Journal of Contemporary Archaeology, Vol 2, No 2 (2015)

Are We all Archaeologists? An Iranian Perspective

Sepideh Saeedi
Issued Date: 12 Jan 2016


This article briefly investigates the question of democratizing archaeology from an Iranian perspective. The process of relinquishing the authority of interpreting the past to the nonprofessional may accelerate the abuse of archeology by the contemporary nationalist trends. However on the other hand providing easy access to the specific products of archaeological research, makes more people involved in archaeology.

Download Media


DOI: 10.1558/jca.v2i2.28449


Abdi, K. 2001. “Nationalism, Politics, and Development of Archaeology in Iran.” American Journal of Archaeology, 105(1): 51–76.

Anderson, B. 1991. Imagined Communities. Reflections on the Origin and Spread of Nationalism. London: Verso.

Hobsbawn, E. J. 1992. Nations and Nationalism since 1780. Cambridge: Cambridge University Press.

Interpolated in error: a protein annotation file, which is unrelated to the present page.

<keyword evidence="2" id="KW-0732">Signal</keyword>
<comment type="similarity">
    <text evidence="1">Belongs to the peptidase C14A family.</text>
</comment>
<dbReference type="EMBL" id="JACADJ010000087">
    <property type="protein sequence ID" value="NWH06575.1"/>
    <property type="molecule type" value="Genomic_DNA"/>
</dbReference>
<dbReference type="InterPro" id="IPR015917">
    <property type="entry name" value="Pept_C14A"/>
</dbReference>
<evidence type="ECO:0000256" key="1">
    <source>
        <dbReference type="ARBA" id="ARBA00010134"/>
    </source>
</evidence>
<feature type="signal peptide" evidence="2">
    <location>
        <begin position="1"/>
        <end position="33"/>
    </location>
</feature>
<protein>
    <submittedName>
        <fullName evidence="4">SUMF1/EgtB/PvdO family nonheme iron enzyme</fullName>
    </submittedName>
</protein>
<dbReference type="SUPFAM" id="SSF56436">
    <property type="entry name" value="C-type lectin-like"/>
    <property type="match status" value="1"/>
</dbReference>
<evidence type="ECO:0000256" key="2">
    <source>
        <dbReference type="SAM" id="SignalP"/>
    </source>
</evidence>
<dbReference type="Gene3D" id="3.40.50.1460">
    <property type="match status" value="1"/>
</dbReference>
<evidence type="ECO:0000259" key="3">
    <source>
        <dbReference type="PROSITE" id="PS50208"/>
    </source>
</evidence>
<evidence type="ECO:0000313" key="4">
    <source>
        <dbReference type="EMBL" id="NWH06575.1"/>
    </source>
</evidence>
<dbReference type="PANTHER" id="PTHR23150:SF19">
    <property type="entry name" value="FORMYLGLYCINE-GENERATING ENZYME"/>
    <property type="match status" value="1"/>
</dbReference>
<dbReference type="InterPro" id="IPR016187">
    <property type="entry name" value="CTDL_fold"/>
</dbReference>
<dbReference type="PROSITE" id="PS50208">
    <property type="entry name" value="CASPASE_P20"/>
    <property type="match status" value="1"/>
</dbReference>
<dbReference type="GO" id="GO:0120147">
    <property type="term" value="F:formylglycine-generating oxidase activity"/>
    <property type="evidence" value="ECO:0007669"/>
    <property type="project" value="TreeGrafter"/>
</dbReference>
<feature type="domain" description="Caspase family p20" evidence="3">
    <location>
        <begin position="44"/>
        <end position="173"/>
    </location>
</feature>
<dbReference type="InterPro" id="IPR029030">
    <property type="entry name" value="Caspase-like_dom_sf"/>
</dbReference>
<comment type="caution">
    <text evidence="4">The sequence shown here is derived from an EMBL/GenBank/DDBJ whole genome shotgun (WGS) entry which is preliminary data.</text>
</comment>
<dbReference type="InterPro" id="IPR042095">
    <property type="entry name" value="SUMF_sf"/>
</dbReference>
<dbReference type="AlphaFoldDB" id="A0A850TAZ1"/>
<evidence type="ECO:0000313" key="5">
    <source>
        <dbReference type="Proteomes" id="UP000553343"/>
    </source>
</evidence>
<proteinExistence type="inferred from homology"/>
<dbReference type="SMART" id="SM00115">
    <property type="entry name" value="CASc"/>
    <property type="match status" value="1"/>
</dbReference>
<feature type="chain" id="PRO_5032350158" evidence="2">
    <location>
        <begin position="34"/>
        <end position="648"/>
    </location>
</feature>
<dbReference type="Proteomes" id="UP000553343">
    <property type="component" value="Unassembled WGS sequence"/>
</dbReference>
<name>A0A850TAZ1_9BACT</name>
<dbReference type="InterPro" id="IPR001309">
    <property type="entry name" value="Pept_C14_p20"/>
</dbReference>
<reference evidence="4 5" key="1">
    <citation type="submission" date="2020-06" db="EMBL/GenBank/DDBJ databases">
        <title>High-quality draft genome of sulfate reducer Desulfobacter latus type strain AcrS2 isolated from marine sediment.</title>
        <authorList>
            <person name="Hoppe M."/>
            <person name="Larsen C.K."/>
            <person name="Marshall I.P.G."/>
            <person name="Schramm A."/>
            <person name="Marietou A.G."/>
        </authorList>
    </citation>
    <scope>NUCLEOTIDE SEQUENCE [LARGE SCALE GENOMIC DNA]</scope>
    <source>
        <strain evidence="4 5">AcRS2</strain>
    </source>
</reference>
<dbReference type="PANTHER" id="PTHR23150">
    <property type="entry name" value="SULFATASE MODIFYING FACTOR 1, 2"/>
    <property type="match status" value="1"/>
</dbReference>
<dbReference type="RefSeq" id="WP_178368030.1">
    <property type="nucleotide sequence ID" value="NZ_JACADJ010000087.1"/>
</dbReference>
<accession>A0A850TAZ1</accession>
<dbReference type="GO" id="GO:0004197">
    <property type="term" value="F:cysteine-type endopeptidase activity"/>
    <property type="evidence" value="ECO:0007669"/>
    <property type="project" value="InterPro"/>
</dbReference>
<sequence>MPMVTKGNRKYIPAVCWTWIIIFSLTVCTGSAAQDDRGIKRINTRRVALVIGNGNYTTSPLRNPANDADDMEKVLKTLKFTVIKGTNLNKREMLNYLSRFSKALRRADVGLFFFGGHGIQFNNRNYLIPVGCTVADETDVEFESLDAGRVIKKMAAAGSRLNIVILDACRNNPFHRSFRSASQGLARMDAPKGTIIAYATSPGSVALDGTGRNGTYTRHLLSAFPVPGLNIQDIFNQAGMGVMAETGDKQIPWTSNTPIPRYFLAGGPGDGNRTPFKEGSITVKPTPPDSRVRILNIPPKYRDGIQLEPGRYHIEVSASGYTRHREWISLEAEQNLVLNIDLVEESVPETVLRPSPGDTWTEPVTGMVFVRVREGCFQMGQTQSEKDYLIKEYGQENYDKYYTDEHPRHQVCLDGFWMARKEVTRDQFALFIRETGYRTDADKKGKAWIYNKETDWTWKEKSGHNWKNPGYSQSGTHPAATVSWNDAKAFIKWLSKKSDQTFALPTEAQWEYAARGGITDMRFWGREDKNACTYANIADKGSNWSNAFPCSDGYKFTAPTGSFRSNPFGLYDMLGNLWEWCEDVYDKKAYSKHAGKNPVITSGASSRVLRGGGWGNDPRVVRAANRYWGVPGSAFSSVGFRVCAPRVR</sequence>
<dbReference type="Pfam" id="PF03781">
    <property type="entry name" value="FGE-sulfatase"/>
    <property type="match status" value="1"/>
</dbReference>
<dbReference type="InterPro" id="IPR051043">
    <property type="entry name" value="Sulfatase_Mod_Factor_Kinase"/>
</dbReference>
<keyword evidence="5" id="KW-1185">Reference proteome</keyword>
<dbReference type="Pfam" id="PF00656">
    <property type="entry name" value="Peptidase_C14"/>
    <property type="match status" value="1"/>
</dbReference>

McGuire, R. 1992. Archeology and the First Americans. American Anthropologist 94(4): 816–836.

Nicholas, G. P. and K. P. Bannister. 2004. Copyrighting the Past? Emerging Intellectual Property Rights Issues in Archaeology. Current Anthropology 45(3): 327–350.

Niknami, K. 2000. Methodological Aspects of Iranian Archaeology: Past and Present. British Archaeological Reports, International Series 852. Oxford: British Archaeological Reports.

Papoli Yazdi, L. and O. Garazhian. 2012. “Archaeology as an Imported Commodity. A Critical Approach to the Position of Archaeology in Iran.” Forum Kritische Archäologie 1: 24–34.

Shanks, M. 1992, Experiencing the Past: On the Character of Archaeology. London: Routledge.

Shnirel’man [Shnirelman], V. A. 2013, “Nationalism and Archaeology.” Anthropology & Archeology of Eurasia 52(2): 13–32.


  • There are currently no refbacks.

Equinox Publishing Ltd - 415 The Workstation 15 Paternoster Row, Sheffield, S1 2BX United Kingdom
Telephone: +44 (0)114 221-0285 - Email:

Privacy Policy